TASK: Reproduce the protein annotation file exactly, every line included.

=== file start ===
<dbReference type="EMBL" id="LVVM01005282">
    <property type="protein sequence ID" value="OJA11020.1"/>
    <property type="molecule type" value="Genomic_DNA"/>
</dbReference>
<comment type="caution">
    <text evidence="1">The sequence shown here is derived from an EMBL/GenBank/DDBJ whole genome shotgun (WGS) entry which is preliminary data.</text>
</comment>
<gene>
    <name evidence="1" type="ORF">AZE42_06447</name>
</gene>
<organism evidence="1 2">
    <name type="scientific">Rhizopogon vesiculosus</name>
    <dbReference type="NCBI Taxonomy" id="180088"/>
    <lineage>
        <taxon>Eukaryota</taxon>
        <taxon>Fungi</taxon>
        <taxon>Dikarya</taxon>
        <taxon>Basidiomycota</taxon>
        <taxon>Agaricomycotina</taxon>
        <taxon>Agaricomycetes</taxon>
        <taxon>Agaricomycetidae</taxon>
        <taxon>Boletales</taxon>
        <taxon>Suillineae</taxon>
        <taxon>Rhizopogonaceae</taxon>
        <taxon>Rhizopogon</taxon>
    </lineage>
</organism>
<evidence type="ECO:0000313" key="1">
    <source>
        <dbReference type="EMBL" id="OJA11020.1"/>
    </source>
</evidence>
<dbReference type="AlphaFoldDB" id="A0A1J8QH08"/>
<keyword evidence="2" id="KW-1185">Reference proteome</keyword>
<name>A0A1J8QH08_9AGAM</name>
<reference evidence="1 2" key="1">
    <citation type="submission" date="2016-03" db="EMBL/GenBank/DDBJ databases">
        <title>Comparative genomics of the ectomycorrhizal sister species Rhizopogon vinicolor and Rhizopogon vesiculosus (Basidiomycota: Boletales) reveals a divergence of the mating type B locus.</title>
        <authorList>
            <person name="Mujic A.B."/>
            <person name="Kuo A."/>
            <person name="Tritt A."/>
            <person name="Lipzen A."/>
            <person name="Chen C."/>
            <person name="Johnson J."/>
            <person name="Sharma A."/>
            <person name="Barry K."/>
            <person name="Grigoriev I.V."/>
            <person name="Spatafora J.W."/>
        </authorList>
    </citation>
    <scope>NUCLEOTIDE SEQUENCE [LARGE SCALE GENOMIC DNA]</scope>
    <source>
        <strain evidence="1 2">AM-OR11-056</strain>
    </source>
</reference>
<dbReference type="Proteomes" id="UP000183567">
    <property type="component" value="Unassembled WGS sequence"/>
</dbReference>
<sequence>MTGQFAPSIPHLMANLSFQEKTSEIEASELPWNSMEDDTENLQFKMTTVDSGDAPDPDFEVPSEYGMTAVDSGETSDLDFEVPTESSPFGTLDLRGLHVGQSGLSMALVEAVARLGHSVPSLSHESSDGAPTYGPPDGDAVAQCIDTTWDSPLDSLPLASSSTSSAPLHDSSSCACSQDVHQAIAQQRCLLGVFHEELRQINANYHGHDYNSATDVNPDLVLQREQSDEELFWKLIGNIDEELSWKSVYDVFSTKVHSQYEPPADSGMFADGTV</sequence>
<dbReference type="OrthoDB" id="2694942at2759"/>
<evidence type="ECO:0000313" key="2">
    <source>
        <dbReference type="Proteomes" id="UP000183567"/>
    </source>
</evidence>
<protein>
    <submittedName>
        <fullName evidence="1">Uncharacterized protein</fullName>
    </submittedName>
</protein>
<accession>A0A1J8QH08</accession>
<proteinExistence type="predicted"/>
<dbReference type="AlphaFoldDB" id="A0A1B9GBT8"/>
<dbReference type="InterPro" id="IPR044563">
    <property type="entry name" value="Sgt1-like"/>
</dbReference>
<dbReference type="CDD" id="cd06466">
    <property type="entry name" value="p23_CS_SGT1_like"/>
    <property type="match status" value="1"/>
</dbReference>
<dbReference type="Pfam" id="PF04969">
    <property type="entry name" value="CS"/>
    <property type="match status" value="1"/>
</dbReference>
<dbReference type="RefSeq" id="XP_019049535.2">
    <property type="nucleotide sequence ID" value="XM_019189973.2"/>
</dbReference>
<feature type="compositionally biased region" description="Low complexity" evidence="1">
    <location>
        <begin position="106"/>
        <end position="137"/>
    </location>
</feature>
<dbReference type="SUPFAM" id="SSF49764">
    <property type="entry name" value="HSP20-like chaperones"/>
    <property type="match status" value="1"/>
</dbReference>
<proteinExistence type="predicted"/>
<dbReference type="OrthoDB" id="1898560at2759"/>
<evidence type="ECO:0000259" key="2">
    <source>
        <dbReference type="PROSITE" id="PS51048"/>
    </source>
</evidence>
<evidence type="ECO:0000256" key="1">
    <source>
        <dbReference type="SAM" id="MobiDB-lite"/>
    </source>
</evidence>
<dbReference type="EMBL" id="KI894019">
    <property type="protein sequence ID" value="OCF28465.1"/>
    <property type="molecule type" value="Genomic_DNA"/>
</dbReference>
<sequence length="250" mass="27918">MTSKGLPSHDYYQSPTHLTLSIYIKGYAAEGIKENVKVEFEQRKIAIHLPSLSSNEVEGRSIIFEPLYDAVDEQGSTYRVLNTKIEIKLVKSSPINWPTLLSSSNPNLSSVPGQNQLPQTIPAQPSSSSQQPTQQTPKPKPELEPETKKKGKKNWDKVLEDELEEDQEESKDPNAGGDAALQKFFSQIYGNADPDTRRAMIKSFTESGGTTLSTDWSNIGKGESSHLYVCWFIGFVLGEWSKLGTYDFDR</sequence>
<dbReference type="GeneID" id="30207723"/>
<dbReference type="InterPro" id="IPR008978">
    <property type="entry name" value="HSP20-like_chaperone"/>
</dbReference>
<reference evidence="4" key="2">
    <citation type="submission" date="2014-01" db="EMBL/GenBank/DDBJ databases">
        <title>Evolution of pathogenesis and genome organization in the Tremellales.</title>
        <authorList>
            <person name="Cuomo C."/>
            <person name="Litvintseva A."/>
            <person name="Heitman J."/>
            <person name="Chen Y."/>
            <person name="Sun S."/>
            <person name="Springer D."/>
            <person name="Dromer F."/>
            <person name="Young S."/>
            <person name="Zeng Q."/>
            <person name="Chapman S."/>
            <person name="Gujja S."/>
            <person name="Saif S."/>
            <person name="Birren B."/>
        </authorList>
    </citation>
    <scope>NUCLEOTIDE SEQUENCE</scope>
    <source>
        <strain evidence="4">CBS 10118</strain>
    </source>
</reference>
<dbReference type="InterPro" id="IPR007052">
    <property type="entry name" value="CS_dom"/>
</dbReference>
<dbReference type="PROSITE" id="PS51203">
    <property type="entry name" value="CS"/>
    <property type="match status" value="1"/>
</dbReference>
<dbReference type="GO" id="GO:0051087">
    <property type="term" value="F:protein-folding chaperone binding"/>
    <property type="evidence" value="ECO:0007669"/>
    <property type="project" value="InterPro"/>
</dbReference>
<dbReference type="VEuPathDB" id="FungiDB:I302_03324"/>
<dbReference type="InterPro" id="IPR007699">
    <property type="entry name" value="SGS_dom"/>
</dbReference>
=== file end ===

<dbReference type="EMBL" id="LVVM01005282">
    <property type="protein sequence ID" value="OJA11020.1"/>
    <property type="molecule type" value="Genomic_DNA"/>
</dbReference>
<comment type="caution">
    <text evidence="1">The sequence shown here is derived from an EMBL/GenBank/DDBJ whole genome shotgun (WGS) entry which is preliminary data.</text>
</comment>
<gene>
    <name evidence="1" type="ORF">AZE42_06447</name>
</gene>
<organism evidence="1 2">
    <name type="scientific">Rhizopogon vesiculosus</name>
    <dbReference type="NCBI Taxonomy" id="180088"/>
    <lineage>
        <taxon>Eukaryota</taxon>
        <taxon>Fungi</taxon>
        <taxon>Dikarya</taxon>
        <taxon>Basidiomycota</taxon>
        <taxon>Agaricomycotina</taxon>
        <taxon>Agaricomycetes</taxon>
        <taxon>Agaricomycetidae</taxon>
        <taxon>Boletales</taxon>
        <taxon>Suillineae</taxon>
        <taxon>Rhizopogonaceae</taxon>
        <taxon>Rhizopogon</taxon>
    </lineage>
</organism>
<evidence type="ECO:0000313" key="1">
    <source>
        <dbReference type="EMBL" id="OJA11020.1"/>
    </source>
</evidence>
<dbReference type="AlphaFoldDB" id="A0A1J8QH08"/>
<keyword evidence="2" id="KW-1185">Reference proteome</keyword>
<name>A0A1J8QH08_9AGAM</name>
<reference evidence="1 2" key="1">
    <citation type="submission" date="2016-03" db="EMBL/GenBank/DDBJ databases">
        <title>Comparative genomics of the ectomycorrhizal sister species Rhizopogon vinicolor and Rhizopogon vesiculosus (Basidiomycota: Boletales) reveals a divergence of the mating type B locus.</title>
        <authorList>
            <person name="Mujic A.B."/>
            <person name="Kuo A."/>
            <person name="Tritt A."/>
            <person name="Lipzen A."/>
            <person name="Chen C."/>
            <person name="Johnson J."/>
            <person name="Sharma A."/>
            <person name="Barry K."/>
            <person name="Grigoriev I.V."/>
            <person name="Spatafora J.W."/>
        </authorList>
    </citation>
    <scope>NUCLEOTIDE SEQUENCE [LARGE SCALE GENOMIC DNA]</scope>
    <source>
        <strain evidence="1 2">AM-OR11-056</strain>
    </source>
</reference>
<dbReference type="Proteomes" id="UP000183567">
    <property type="component" value="Unassembled WGS sequence"/>
</dbReference>
<sequence>MTGQFAPSIPHLMANLSFQEKTSEIEASELPWNSMEDDTENLQFKMTTVDSGDAPDPDFEVPSEYGMTAVDSGETSDLDFEVPTESSPFGTLDLRGLHVGQSGLSMALVEAVARLGHSVPSLSHESSDGAPTYGPPDGDAVAQCIDTTWDSPLDSLPLASSSTSSAPLHDSSSCACSQDVHQAIAQQRCLLGVFHEELRQINANYHGHDYNSATDVNPDLVLQREQSDEELFWKLIGNIDEELSWKSVYDVFSTKVHSQYEPPADSGMFADGTV</sequence>
<dbReference type="OrthoDB" id="2694942at2759"/>
<evidence type="ECO:0000313" key="2">
    <source>
        <dbReference type="Proteomes" id="UP000183567"/>
    </source>
</evidence>
<protein>
    <submittedName>
        <fullName evidence="1">Uncharacterized protein</fullName>
    </submittedName>
</protein>
<accession>A0A1J8QH08</accession>
<proteinExistence type="predicted"/>
<dbReference type="AlphaFoldDB" id="A0A1B9GBT8"/>
<dbReference type="InterPro" id="IPR044563">
    <property type="entry name" value="Sgt1-like"/>
</dbReference>
<dbReference type="CDD" id="cd06466">
    <property type="entry name" value="p23_CS_SGT1_like"/>
    <property type="match status" value="1"/>
</dbReference>
<dbReference type="Pfam" id="PF04969">
    <property type="entry name" value="CS"/>
    <property type="match status" value="1"/>
</dbReference>
<dbReference type="RefSeq" id="XP_019049535.2">
    <property type="nucleotide sequence ID" value="XM_019189973.2"/>
</dbReference>
<feature type="compositionally biased region" description="Low complexity" evidence="1">
    <location>
        <begin position="106"/>
        <end position="137"/>
    </location>
</feature>
<dbReference type="SUPFAM" id="SSF49764">
    <property type="entry name" value="HSP20-like chaperones"/>
    <property type="match status" value="1"/>
</dbReference>
<proteinExistence type="predicted"/>
<dbReference type="OrthoDB" id="1898560at2759"/>
<evidence type="ECO:0000259" key="2">
    <source>
        <dbReference type="PROSITE" id="PS51048"/>
    </source>
</evidence>
<evidence type="ECO:0000256" key="1">
    <source>
        <dbReference type="SAM" id="MobiDB-lite"/>
    </source>
</evidence>
<dbReference type="EMBL" id="KI894019">
    <property type="protein sequence ID" value="OCF28465.1"/>
    <property type="molecule type" value="Genomic_DNA"/>
</dbReference>
<sequence length="250" mass="27918">MTSKGLPSHDYYQSPTHLTLSIYIKGYAAEGIKENVKVEFEQRKIAIHLPSLSSNEVEGRSIIFEPLYDAVDEQGSTYRVLNTKIEIKLVKSSPINWPTLLSSSNPNLSSVPGQNQLPQTIPAQPSSSSQQPTQQTPKPKPELEPETKKKGKKNWDKVLEDELEEDQEESKDPNAGGDAALQKFFSQIYGNADPDTRRAMIKSFTESGGTTLSTDWSNIGKGESSHLYVCWFIGFVLGEWSKLGTYDFDR</sequence>
<dbReference type="GeneID" id="30207723"/>
<dbReference type="InterPro" id="IPR008978">
    <property type="entry name" value="HSP20-like_chaperone"/>
</dbReference>
<reference evidence="4" key="2">
    <citation type="submission" date="2014-01" db="EMBL/GenBank/DDBJ databases">
        <title>Evolution of pathogenesis and genome organization in the Tremellales.</title>
        <authorList>
            <person name="Cuomo C."/>
            <person name="Litvintseva A."/>
            <person name="Heitman J."/>
            <person name="Chen Y."/>
            <person name="Sun S."/>
            <person name="Springer D."/>
            <person name="Dromer F."/>
            <person name="Young S."/>
            <person name="Zeng Q."/>
            <person name="Chapman S."/>
            <person name="Gujja S."/>
            <person name="Saif S."/>
            <person name="Birren B."/>
        </authorList>
    </citation>
    <scope>NUCLEOTIDE SEQUENCE</scope>
    <source>
        <strain evidence="4">CBS 10118</strain>
    </source>
</reference>
<dbReference type="InterPro" id="IPR007052">
    <property type="entry name" value="CS_dom"/>
</dbReference>
<dbReference type="PROSITE" id="PS51203">
    <property type="entry name" value="CS"/>
    <property type="match status" value="1"/>
</dbReference>
<dbReference type="GO" id="GO:0051087">
    <property type="term" value="F:protein-folding chaperone binding"/>
    <property type="evidence" value="ECO:0007669"/>
    <property type="project" value="InterPro"/>
</dbReference>
<dbReference type="VEuPathDB" id="FungiDB:I302_03324"/>
<dbReference type="InterPro" id="IPR007699">
    <property type="entry name" value="SGS_dom"/>
</dbReference>